He likens Date Zero to striking up a conversation with a stranger at a party. You talk for 20 minutes and if it’s a great conversation, you might both decide you’d like to get to know each other better. But if not, you can part ways without much disappointment or drama.


The overwhelming majority of the interactions you have on a dating app are going to go nowhere.

It doesn’t matter how good your photos are or how funny your opening line is, you are one of thousands of people that the person on the other end is going to interact with. Even when it’s a match, you’re one of potentially dozens of matches in that person’s inbox.

Added to this is the fact that a decent number of people using these apps are just there for an ego boost. They aren’t really interested in getting to know you and potentially beginning a relationship.

Even if you make it to Date Zero with a match, there’s no guarantee that spark of attraction you felt when swiping is going to endure meeting in real life. A lot of the time, it won’t.

It feels grim having to write this paragraph, but it’s just the reality of these platforms. As Renoe points out, “Dating apps are designed to simply make an introduction. They are not a promise of a relationship—far from it.”


The business model for these dating apps is as many people to using the app for as long as possible. Every minute you’re swiping is another sliver of your attention the apps can sell to advertisers, not to mention the monthly subscription fees they receive if you sign up for a premium account.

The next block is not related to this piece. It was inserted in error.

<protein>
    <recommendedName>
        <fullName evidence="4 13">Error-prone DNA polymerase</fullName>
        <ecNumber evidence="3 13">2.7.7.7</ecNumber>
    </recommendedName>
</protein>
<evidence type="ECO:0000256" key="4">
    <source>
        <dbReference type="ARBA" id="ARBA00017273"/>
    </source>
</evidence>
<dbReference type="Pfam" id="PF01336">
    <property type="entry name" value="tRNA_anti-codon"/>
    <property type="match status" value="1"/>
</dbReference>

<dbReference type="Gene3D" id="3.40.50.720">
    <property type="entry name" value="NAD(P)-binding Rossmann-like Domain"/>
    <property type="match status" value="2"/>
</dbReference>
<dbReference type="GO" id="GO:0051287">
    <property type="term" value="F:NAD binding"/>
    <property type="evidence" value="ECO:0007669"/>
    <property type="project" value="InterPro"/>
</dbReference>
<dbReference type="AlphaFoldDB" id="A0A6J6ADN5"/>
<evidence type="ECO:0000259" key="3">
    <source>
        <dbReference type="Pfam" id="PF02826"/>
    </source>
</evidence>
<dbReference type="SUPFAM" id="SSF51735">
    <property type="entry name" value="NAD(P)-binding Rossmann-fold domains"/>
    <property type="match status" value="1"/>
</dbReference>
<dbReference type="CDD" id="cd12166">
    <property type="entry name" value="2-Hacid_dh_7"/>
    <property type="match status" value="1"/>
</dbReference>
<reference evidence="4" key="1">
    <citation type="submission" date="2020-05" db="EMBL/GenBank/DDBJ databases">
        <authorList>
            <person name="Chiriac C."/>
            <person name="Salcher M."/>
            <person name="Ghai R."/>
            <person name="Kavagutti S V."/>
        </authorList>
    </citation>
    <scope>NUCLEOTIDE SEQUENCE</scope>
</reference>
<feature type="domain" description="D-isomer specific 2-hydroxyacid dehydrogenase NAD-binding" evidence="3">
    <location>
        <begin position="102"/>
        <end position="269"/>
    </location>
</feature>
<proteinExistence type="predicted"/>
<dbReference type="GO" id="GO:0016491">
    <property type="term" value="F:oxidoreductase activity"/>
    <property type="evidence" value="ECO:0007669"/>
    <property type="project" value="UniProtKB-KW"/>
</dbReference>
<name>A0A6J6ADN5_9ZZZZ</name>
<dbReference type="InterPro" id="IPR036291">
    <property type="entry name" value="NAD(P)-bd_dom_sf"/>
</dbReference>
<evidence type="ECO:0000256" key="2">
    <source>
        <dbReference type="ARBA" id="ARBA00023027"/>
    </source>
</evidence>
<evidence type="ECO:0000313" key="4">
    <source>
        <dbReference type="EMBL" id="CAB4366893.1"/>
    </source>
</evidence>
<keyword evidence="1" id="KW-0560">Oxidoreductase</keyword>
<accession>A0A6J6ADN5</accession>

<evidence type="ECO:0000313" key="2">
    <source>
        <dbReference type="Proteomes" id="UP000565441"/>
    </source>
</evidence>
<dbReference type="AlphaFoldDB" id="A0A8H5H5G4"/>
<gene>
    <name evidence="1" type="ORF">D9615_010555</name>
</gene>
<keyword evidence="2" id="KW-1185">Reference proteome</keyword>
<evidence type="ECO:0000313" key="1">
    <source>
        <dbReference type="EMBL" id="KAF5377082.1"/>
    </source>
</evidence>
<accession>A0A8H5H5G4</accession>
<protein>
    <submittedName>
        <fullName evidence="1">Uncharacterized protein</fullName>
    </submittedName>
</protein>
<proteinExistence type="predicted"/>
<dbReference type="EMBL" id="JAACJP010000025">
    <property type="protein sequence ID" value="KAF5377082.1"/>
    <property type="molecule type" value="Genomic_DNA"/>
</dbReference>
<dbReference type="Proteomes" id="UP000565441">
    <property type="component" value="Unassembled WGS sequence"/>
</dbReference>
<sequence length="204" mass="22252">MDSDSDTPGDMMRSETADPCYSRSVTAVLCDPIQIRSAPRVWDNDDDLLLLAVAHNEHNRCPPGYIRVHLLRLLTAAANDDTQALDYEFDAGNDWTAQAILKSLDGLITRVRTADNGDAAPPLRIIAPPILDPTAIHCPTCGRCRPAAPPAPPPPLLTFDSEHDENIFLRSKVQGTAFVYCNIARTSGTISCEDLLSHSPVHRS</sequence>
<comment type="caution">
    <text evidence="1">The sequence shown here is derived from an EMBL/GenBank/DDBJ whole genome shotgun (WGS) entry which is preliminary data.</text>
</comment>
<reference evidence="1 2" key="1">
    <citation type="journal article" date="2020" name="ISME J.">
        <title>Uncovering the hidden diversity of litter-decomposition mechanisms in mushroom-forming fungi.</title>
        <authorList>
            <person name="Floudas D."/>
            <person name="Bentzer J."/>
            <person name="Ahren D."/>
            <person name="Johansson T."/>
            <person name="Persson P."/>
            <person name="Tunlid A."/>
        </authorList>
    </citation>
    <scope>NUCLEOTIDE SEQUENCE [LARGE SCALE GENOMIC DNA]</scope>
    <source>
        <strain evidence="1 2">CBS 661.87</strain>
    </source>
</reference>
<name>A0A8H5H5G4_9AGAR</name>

How do they keep you swiping? By planting the question in the back of your mind: “What if there’s someone better out there and I’m just a few swipes away from matching with them?”

Renoe points out that when a date goes poorly, and even when it goes well, “you have thousands more options just waiting to match with you back on the app.”

The prospect of limitless possibilities might seem exciting to begin with, but this “what if?” mindset can quickly become toxic, preventing you from making a real effort to get to know a promising match.

To avoid the “what if?” mindset, it’s important to self-impose some boundaries on your use of dating apps. I know some Christians who will restrict their use of dating apps to once per week, or just a handful of times each month. Once they’ve made a few matches, they’ll take their conversations to social media or offline as soon as possible, to avoid the temptation to keep swiping.

They’re also pretty strict about refraining from using the apps altogether once they reach the third or fourth date with someone. They’ll only return to the apps if that dating relationship doesn’t work out.


Dating apps are a fantastic way to meet new people. Back in your grandparents’ day, they had to wait until the annual inter-church badminton tournament to find a prospective partner from outside their social circle.

Before you start swiping, it’s important to have an awareness of the less-positive aspects of these platforms. People aren’t always who they appear to be, matches often don’t lead anywhere, and the way these apps work can create some pretty toxic thought patterns.

Keep reminding yourself of the 5 points above and you’ll be in the best possible mindset to swipe your way to a successful relationship!